With more than 25 languages offered each semester, the African Language Program at Harvard is the world’s foremost.
The Gazette visited the Weissman Preservation Center to see how conservators preserve Harvard’s rare and unique collections.
Harvard Business School (HBS) and BBC Radio 4 have worked together to produce the first episode of “The Global Philosopher,” a program hosted by Harvard political philosopher Michael J. Sandel.
Four lectures focusing on Hannah Arendt, the political theorist best known for coining the phrase “the banality of evil” when she wrote about the trial of Nazi architect Adolf Eichmann for The New Yorker in the early '60s, will be held March 9 and 30 and April 6 and 20 at the Minda de Gunzburg Center for European Studies.
Harvard sophomore finds support for his concentration in Ancient History (Greek and Roman), which allows him to pursue his passions “while maintaining marketability in an increasingly competitive world.”
The Radcliffe Institute will host “Ways with Words: Exploring Language and Gender,” a conference on March 3-4 that explores the interplay of gender, language, and why Facebook now offers three pronouns.
Harvard is behind the re-creation of a chair from a 4,500-year-old tomb.
Cartoonist, children’s book author, and songwriter Sandra Boynton will present a fast-paced audiovisual retrospective of her work on Feb. 23, part of the Askwith Forum series.
A selection of Mount Auburn Cemetery's evocative funerary sculptures and monuments is the subject of a new book by Meg Winslow and Harvard’s Melissa Banta.
For the English Department’s Gwen Urdang-Brown, crossword puzzles have always been a family affair. The first crossword puzzle appeared in the New York World newspaper on Dec. 21, 1913. (Dec. 21 is now recognized as Crossword Puzzle Day.)
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Charles Follen (1796-1840), 10-year Harvard professor, is remembered for bringing holiday tradition from Germany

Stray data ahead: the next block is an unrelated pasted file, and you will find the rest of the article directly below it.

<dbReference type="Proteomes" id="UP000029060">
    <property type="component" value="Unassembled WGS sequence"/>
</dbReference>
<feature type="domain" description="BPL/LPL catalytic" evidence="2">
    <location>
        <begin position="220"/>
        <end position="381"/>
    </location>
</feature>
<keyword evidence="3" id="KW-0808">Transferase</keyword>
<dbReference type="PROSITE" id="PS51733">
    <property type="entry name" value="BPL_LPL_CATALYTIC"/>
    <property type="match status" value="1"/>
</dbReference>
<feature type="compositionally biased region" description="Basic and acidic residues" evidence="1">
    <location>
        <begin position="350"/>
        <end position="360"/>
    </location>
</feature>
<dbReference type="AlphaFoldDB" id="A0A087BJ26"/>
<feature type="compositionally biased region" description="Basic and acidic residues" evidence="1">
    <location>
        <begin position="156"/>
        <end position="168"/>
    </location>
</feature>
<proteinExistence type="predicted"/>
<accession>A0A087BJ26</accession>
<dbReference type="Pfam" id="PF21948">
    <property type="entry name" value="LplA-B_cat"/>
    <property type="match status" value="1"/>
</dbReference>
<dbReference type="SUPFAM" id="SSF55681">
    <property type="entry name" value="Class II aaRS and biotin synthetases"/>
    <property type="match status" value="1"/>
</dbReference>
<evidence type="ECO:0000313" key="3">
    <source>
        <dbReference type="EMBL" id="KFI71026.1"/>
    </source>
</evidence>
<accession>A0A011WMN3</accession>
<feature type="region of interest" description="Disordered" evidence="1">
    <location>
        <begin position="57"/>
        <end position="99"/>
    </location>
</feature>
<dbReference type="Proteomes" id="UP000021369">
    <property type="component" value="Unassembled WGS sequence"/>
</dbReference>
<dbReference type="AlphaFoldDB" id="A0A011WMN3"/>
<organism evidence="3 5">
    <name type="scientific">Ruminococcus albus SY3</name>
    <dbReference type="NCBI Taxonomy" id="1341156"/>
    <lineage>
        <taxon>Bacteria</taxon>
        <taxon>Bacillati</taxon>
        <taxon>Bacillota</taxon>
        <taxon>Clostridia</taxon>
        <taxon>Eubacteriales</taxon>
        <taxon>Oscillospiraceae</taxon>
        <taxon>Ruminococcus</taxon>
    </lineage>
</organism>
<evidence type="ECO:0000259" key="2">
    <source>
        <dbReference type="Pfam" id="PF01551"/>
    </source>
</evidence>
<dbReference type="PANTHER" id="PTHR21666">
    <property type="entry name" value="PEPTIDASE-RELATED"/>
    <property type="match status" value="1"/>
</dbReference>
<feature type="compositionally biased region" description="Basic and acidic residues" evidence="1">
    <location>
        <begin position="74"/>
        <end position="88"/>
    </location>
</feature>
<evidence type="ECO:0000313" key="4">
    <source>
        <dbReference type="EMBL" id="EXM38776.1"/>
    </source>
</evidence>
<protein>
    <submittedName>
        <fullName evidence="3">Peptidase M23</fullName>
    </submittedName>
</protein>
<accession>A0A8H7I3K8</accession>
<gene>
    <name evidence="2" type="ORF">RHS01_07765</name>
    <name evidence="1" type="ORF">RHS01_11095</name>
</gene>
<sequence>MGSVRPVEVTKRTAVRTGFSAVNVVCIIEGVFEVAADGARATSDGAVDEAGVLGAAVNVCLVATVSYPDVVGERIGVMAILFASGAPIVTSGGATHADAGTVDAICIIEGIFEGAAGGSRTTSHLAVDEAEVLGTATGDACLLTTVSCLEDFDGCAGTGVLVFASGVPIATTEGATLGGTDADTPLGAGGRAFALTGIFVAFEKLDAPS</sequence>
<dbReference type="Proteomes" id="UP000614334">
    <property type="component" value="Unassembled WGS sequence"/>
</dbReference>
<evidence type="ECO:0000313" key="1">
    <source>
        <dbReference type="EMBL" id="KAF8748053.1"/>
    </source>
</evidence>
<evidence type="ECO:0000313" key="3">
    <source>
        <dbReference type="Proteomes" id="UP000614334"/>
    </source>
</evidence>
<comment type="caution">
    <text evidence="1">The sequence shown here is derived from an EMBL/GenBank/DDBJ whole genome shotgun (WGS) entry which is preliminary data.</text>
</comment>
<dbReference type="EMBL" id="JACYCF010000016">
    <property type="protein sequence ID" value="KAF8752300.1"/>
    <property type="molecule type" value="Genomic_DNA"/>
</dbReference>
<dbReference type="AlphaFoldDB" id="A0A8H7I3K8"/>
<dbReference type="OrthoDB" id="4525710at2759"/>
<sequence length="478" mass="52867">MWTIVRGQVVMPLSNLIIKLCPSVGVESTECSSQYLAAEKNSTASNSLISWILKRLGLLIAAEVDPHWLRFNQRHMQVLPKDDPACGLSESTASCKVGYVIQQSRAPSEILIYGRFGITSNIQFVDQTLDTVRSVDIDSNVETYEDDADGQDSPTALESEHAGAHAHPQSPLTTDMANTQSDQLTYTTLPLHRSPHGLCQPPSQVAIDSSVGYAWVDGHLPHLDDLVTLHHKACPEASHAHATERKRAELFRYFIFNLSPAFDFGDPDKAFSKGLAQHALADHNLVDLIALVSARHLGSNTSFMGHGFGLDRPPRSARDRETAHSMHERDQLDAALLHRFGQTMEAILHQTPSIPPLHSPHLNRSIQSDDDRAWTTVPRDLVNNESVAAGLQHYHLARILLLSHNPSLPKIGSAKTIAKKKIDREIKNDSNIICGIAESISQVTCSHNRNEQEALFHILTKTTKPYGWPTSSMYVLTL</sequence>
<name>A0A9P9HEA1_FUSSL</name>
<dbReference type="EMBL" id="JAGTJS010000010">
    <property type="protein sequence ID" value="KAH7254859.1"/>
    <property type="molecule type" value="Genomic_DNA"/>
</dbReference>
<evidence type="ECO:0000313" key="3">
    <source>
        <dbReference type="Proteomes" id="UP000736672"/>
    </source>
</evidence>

Scholars gathered at Harvard’s Observatory of the Spanish Language to ponder how Spanish can continue thriving as the second-most-common language in the United States.
While the daily news conveys a world beset by horrific acts of terrorism, brutal civil war, and frequent mass shootings, Professor Steven Pinker brought a hopeful message to a talk at Emerson Hall, saying global violence is actually in decline.
Delivering the second Provostial Lecture of the Mahindra Humanities Center at Menschel Hall on Tuesday, University Provost Alan Garber ’76 made a compelling case for the continuation of this tradition, in academia, careers, and beyond.
At the Carpenter Center for the Visual Arts, Futurefarmers combines art with agriculture, work with whimsy.
Speaking at Duke University, Harvard President Drew Faust praised scholar John Hope Franklin, citing his dedication to helping create the field of African-American history, and to reminding the nation of its troubled past and present.
The website of the Colonial North American Project so far includes 150,000 images of diaries, journals, notebooks, and other rare documents from the 17th and 18th centuries.
Cambridge’s Old Burying Ground is the final resting place of Harvard presidents and paupers alike, and has centuries of tales to tell.
HarvardX’s MOOC “The Book” uses technology to mine ancient texts and bridge the modern and the medieval.
A growing Harvard collection documents life and propaganda in the controversial, short-lived Asian state of Manchukuo.